In early July, during another rough patch for Hillary Clinton’s presidential campaign, Dan Pfeiffer took to CNN to reassure his party. Pfeiffer used to be President Obama’s top communications aide. The title of his op-ed was "Stop the bed-wetting: Hillary Clinton’s doing fine." Bed-wetting, Pfeiffer explained, "is a term of art in Obamaland." Ah, the president and his acolytes. Such sophisticates.
Clinton shouldn’t panic, Pfeiffer argued, because she remains ahead in polling and in fundraising, because Bernie Sanders "is not Barack Obama," and because "Hillary Clinton circa 2015 is not Hillary Clinton circa 2008." Elections, after all, "are about fundamentals," and "the fundamentals point to a decisive if hard fought victory for Clinton." Of course, "A lot can change in the coming months."
No kidding. As we enter the fall campaign season, Pfeiffer’s case seems laughably self-assured and unpersuasive. Now is precisely the time for Clinton and her team to wet the bed—indeed, they may already be doing so.
Polling? Recent surveys have Sanders beating Clinton not only in New Hampshire, which borders his home state of Vermont, but also in Iowa, where the Daily Mail notes that Clinton has dropped 12 points in just two months. Support for Clinton nationally has been on a downward trajectory ever since she launched her campaign in April. She spent $2 million on television ads in August—and her numbers fell.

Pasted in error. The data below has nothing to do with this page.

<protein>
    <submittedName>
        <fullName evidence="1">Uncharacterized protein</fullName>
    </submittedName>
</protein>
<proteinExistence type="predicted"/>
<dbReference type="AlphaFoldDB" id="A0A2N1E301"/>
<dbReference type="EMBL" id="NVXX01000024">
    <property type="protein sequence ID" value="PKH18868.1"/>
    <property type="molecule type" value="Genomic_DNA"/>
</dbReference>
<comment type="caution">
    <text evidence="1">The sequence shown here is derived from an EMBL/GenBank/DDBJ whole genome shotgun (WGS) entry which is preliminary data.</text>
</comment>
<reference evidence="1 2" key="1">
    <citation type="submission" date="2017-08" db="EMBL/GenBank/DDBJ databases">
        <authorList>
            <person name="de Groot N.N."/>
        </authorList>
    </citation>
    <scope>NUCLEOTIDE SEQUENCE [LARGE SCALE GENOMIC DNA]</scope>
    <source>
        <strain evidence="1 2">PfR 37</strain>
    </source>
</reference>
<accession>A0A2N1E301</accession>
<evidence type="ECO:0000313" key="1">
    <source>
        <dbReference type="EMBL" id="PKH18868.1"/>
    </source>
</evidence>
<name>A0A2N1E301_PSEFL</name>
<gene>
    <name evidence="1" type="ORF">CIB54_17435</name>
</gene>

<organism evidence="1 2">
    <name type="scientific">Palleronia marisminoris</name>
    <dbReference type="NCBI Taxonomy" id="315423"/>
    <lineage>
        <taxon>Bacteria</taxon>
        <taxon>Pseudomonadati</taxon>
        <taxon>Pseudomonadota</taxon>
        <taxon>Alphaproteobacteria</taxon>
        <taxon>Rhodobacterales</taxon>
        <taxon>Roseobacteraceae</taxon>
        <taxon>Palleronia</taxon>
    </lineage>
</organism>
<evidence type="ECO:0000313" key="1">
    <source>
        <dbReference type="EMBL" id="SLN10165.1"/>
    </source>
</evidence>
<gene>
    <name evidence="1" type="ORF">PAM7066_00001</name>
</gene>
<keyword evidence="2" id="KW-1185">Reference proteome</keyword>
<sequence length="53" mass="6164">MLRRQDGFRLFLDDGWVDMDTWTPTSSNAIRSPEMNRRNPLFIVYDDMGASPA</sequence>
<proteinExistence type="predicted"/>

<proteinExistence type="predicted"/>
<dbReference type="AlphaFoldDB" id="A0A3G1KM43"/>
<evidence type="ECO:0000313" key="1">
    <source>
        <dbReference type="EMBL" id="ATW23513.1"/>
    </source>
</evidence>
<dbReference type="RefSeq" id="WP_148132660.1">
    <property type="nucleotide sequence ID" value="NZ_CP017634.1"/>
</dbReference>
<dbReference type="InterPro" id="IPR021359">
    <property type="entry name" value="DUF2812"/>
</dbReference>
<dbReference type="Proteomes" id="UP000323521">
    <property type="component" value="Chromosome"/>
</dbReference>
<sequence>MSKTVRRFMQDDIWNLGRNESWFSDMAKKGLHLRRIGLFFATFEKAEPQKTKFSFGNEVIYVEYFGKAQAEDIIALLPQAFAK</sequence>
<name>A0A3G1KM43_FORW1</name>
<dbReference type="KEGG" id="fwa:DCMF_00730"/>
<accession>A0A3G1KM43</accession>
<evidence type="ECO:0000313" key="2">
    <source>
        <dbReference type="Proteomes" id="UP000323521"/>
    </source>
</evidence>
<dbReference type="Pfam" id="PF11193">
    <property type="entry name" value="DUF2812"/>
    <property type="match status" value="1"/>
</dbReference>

This week’s Monmouth poll has Joe Biden, who hasn’t decided to run, with the best positive rating of the Democratic candidates. He comes in second to Clinton in the horse race, with large numbers of Democrats saying they’d switch to him if he announces his campaign. "A Biden candidacy would be substantially worse for Clinton than Sanders," observes the Washington Post.
As of August 1, Clinton had raised some $68 million. Only Jeb Bush has more money. Sanders, with around $15 million, lags far behind. But, NBC News reports, many of the campaign bundlers who donated to Barack Obama in 2008 and 2012 haven’t written checks this time around. And, says the Wall Street Journal, "a handful of Mrs. Clinton’s backers said they are prepared to switch allegiances or to fund more than one Democratic candidate." Donors tend to go with the candidate they think will win.
But money isn’t everything (or so I’ve been told). Even if Clinton stays ahead in the money race, she still will have to win over voters. And voters are not attracted to a candidate’s total haul or burn rate, to the size of a Super PAC or to one’s connections to billionaires. What pulls in voters are a candidate’s attributes, his argument. These are things Clinton cannot find in the Hamptons.
Bernie Sanders isn’t Barack Obama, says Dan Pfeiffer. Of course he isn’t. Neither is Hillary Clinton. "President Obama is a once-in-a-generation political talent," Pfeiffer adds, and with this I would, forlornly, have to agree.
Already one notices the differences between a presidential race that includes Barack Obama and one that does not. The almost religious fervor that greeted the president is gone, as is the uniform media enthusiasm and readiness to defend him against criticism, whether from Republicans or Democrats.